My other strategy when life gets in the way is to scale back my expectations....just getting out for even one night if I'm busy is better than none at all. 

Weather never stops me unless it's extreme and dangerous...I actually prefer hiking in rain, wind, and snow to the rest of the year when I just sweat. 

Aging takes away some of the desire.  I used to cross country and telemark ski all winter and played in basketball leagues until I was 51.

Now I go outside in the beautiful yard we call Minden National Park.  I hike around the neighborhood and in the hills behind the house. 

In a week and half we are off to Death Valley to soak up the sun like reptiles. 

I sit by the big back window and stare out it with old blues lp's playing in the background, while eating cheese and crackers and pepperoni or maybe apples and homemade cookies, remembering old trips,  dreaming and planning new ones some which have no chance of happening, and scanning multiple outdoor related forums while praying for more snow and cold, happy for where I've been and hoping for many more years here  on Earth.

I remember when I had to move my Mom out of NC back in 2007 and didn't backpack for 3 months straight.  Solution?  I set up my tent in her front yard and didn't spend a single night indoors.  I wore earplugs for the city noise.


And you can also spend every night in the backyard or on a deck or on a porch and still get your bag nights.  My feeling is---as long as there's a night sky and open air and Nature there's no excuse not to sleep outside---summer or winter.

Great responses everyone! I loved reading them all.

It's supposed to get a little cold this weekend. I might just pitch a tent in my yard. My wife already knows I'm craaazy! :)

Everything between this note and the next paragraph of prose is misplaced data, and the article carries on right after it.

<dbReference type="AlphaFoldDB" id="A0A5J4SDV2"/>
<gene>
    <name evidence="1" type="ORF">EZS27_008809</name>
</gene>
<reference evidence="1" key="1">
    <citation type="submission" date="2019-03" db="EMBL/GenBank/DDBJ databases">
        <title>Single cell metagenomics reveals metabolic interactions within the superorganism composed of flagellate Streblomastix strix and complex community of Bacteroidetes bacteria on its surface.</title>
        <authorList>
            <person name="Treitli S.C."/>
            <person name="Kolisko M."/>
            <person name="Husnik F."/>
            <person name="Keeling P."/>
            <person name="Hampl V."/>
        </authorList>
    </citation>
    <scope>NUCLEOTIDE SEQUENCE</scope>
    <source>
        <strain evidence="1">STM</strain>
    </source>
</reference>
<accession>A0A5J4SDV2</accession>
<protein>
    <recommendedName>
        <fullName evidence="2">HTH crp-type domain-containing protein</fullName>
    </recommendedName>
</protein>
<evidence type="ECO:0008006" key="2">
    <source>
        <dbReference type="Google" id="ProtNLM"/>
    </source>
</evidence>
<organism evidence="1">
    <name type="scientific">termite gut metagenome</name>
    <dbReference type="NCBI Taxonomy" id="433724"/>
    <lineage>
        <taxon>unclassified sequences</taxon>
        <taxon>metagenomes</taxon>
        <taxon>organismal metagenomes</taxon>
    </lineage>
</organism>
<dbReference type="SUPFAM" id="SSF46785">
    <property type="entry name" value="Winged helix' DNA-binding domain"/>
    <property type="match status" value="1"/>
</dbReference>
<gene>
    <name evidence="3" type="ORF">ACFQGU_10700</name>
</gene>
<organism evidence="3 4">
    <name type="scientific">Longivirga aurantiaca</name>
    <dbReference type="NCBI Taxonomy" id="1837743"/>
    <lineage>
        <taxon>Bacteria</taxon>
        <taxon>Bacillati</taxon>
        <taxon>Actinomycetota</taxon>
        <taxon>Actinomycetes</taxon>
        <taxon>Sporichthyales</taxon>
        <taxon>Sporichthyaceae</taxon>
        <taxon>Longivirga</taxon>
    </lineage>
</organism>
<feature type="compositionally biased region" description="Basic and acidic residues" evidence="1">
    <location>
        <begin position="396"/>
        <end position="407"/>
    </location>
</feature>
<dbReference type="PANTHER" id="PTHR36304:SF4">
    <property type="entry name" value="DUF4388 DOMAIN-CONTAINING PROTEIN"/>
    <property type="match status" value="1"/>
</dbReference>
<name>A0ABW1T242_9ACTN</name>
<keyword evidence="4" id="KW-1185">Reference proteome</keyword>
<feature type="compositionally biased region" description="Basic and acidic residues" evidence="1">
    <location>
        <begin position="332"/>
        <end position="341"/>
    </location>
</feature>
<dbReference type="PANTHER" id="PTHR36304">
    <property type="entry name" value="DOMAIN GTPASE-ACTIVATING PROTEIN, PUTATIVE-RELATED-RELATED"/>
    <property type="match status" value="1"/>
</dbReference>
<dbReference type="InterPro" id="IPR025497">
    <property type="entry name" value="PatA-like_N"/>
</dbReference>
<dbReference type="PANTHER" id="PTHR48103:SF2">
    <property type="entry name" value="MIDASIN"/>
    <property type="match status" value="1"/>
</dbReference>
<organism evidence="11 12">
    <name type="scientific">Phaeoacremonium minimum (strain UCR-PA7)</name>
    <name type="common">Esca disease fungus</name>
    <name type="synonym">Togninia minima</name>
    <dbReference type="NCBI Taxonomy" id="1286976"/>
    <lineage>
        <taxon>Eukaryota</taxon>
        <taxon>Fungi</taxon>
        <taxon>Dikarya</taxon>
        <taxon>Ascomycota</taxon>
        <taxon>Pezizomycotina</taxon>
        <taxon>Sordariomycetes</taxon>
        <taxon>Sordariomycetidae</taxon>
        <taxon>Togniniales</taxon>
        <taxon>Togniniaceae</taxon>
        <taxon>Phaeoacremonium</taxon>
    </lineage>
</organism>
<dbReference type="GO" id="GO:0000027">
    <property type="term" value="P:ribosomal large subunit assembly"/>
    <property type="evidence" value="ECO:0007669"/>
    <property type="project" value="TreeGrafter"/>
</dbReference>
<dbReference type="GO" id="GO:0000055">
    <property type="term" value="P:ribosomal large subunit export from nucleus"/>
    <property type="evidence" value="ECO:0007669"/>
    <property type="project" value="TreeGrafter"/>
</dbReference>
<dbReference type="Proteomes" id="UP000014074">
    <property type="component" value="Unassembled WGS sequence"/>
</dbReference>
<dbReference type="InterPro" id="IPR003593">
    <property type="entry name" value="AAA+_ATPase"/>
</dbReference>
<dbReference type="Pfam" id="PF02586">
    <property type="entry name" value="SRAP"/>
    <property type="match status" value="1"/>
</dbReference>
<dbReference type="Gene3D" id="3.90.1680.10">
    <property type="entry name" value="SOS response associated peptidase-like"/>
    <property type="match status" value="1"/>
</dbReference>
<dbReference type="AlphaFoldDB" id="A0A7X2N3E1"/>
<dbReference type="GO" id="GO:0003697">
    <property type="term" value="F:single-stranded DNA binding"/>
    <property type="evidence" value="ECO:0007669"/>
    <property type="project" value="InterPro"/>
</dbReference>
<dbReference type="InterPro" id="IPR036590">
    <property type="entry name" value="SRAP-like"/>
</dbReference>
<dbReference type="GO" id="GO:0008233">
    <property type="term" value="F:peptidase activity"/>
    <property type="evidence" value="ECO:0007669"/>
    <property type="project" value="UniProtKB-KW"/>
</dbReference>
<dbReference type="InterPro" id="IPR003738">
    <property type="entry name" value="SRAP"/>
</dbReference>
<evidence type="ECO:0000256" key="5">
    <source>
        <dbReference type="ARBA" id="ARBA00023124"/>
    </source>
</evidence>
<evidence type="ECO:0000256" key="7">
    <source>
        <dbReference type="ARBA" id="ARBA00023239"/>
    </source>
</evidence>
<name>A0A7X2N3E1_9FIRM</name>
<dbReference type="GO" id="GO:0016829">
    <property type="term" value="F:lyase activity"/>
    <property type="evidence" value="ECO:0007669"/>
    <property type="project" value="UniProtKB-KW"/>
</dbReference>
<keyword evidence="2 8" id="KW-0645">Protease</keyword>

Jerry Caldwell said:

Great responses everyone! I loved reading them all.

It's supposed to get a little cold this weekend. I might just pitch a tent in my yard. My wife already knows I'm craaazy! :)

 You aren't crazy until you go to bed with snowshoes on!

I spend most of my vacation time visiting our (mostly) adult kids, and we have a 9 month old puppy who demands a lot of time and attention, so overnights are out, for the most part. i appreciate the long walks with her leaving 6-6:30 a.m. every morning, no matter what the weather is doing, and she can handle reasonable day hikes on the weekends.

i don't know what the pup would think about sleeping in a tent, but it might be fun to find out.  

Around here, the local Costco stores sell an interesting and fairly good set of outdoor gear. For example,  recently a good price for snowshoes and poles.

Just doing things in close areas can be very satisfying. We get out for hikes, both long and short on a daily basis. the local mountains range up to the a couple thousand feet. Low down, we have lots of birds in the Bay Lands  Within 10 miles, we have campsites, which are great for the short getaway. I have also tested some of the sleeping gear, on our balcony. This provides a good way to learn how to test  some of the smaller interesting sleeping gear.

This and an anniversary of our first date (30 years ago) led to me staying home for the most part....a quick trip for a local overnight on Friday since it was low 20s and am testing sleeping pads. After returning home yesterday, set up camp in the back yard, slept outside to continue testing the pads.  Today, a celebration with my wonderful wife who lets me do this crazy stuff (says I'm a better person after I have slept outside).

I feel for you Jerry, that is really tough for those like us who feel the call of the outdoors. Massive props and kudos to you for taking in your step-father. Elder care in our country is often a very sad affair. It makes my heart swell and encourages me when I hear about others taking on the thankless and dirty work of loving our fellow humans.

My wife and I are caring for her mother who has dementia. She's been living with us for the last 5 years (though we helped her via weekly visits for the previous 5 years) and as you are well aware, it doesn't get better, only worse.

I don't get out quite as often as I want to and my future surely holds more constraints. So i think about this topic a lot. A whole lot. Hang in there...

October 30, 2020